Amidst a tough external and domestic environment, Sri Lanka’s shipping industry has grown beyond expectations. The growth in ship arrivals, growth in tonnage and the growth in throughput have all reached positive numbers by the end of 2015.
Considering the tremendous challenges in Asia, and the continuous global uncertainty and slow down, the ports of Sri Lanka tend to attract more business when analysing the data of the past three years.
Undoubtedly this is not because of anything else but the fact that we are probably located in the best geography of the whole planet for a shipping hub. If one looks at the world map, one would not question about the statement we made.
However we have also the biggest drawbacks in terms of policy, reforms, political and economic uncertainty, and rule of law within the country that has taken us back a few decades. Probably the country is better positioned to be than Singapore or Dubai in the 21st century, if it’s put on the right track once again.
We have seen many views and critical viewpoints and negative sentiments of the SLPA in the recent past which I believe should be considered as constructive criticism and a good eye opener to the SLPA. Importantly as a country the core activities of shipping remains positive giving SLPA and its terminal operators to be somewhat happy and should encourage them to work even harder to retain our growth momentum in the coming year as well.
Port of Colombo and the SLPA should see new opportunities as trade patterns may change from 2016-2020 period. Sri Lanka has more to gain than to lose. Increasing port efficiency, offer more services to ship owners, develop new services and canvas for frequency increases by main line operators would be some of our targets for the next 5 years.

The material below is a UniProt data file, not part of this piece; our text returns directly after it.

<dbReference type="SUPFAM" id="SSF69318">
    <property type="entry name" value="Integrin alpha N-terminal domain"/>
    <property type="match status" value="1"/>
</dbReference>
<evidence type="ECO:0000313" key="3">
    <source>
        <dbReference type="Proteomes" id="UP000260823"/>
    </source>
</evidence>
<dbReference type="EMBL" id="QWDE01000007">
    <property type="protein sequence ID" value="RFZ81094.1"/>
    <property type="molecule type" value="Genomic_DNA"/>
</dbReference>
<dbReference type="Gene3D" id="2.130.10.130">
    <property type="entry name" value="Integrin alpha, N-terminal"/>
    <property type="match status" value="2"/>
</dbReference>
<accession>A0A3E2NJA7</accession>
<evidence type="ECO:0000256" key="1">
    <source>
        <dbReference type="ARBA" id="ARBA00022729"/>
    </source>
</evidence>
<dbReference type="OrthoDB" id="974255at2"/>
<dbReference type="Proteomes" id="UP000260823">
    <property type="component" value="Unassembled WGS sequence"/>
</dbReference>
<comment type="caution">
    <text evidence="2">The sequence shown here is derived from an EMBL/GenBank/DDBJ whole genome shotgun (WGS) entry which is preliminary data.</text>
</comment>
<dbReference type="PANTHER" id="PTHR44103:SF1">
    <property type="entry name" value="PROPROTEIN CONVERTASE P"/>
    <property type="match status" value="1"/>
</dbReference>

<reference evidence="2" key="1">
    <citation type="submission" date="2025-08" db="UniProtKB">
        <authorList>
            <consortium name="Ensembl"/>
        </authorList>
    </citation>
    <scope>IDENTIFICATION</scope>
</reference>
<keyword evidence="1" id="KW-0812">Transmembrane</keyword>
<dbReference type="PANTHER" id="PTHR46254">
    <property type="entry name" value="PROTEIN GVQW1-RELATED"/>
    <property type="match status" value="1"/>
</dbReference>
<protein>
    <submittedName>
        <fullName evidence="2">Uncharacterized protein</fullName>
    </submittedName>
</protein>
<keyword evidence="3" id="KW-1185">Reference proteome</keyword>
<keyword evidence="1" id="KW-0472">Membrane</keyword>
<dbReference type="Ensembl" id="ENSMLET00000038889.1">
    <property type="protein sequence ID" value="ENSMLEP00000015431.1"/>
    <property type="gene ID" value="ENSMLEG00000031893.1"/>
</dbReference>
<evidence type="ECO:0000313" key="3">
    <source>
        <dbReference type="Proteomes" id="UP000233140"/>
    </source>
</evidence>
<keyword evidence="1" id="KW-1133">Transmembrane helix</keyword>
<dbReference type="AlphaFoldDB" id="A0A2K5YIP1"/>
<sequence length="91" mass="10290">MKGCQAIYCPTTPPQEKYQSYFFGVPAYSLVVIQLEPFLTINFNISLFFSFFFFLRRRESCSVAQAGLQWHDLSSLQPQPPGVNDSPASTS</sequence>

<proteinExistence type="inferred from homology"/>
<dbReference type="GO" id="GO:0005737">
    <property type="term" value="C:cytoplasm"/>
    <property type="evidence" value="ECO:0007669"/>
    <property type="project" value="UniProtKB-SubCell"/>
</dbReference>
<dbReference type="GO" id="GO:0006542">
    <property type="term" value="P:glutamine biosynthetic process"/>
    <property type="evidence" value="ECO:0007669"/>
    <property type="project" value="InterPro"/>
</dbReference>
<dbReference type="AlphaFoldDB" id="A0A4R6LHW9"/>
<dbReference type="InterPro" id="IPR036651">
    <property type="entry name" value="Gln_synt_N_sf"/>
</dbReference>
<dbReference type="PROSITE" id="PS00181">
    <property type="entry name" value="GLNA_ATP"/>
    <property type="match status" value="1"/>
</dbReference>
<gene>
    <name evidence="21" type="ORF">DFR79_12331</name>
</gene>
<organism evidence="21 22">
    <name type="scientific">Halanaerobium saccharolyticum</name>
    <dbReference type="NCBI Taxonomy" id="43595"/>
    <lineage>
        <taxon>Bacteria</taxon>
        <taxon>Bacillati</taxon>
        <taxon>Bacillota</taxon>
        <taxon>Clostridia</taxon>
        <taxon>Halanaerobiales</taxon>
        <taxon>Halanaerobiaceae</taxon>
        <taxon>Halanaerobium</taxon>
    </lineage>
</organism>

Growth of Sri Lanka ports business is relatively remarkable as shown above. As the largest transhipment port in South East Asia, Singapore and many other ports saw its volumes go down. The port of Colombo had an over 5% transhipment growth in 2016. Colombo terminals do have world class facilities, and have shown high productivity and can offer to the future in terms of both capacity and reliability for ship owners. The only negative numbers are export growth which should be the number one concern and priority for the government and the reduction in vehicle transhipment in Hambantota which is obviously a reflection of the global slowdown.
The freight market remains historically very low from Asia to EU and US, this may slightly change by the end of the year as the demand supply may start to change over the next three years as indicated by ship order books, however the reduction in freight rate revenue are balanced by the bunker prices tumbling over the last 12 months. The freight and the shipping market volatility continued since the 2008 global economic crisis and the cycle still remains unpredictable.
Given the current developments and slowdown in China, the year 2016 will be challenging to Asian ports and shipping industry, but on the brighter side, India, Myanmar, East Africa are emerging and the U.S economy is slowly picking up. It is our view that Iran coming out of economic sanctions will keep oil prices relatively low over the medium term and as a result consumption in Europe should increase. Lower bunker prices will help shipping lines to mitigate lower freight rates and help generate greater and new business opportunities.
In our opinion given this current context globally (without more surprises in fundamentals), shipping industry will further consolidate over the next five years, freight rates will increase gradually on key shipping routes starting from end 2016, and the outlook is more optimistic for the next five years.
In this background the local ports industry should think positively and be focused to service the industry keeping in mind the constant need to be “globally competitive” to service world trade and market our ports which in our opinion is not done adequately. The Government must ensure that the conducive environment should be created on their part for the country to succeed as a maritime nation.
(DFT - 11022016)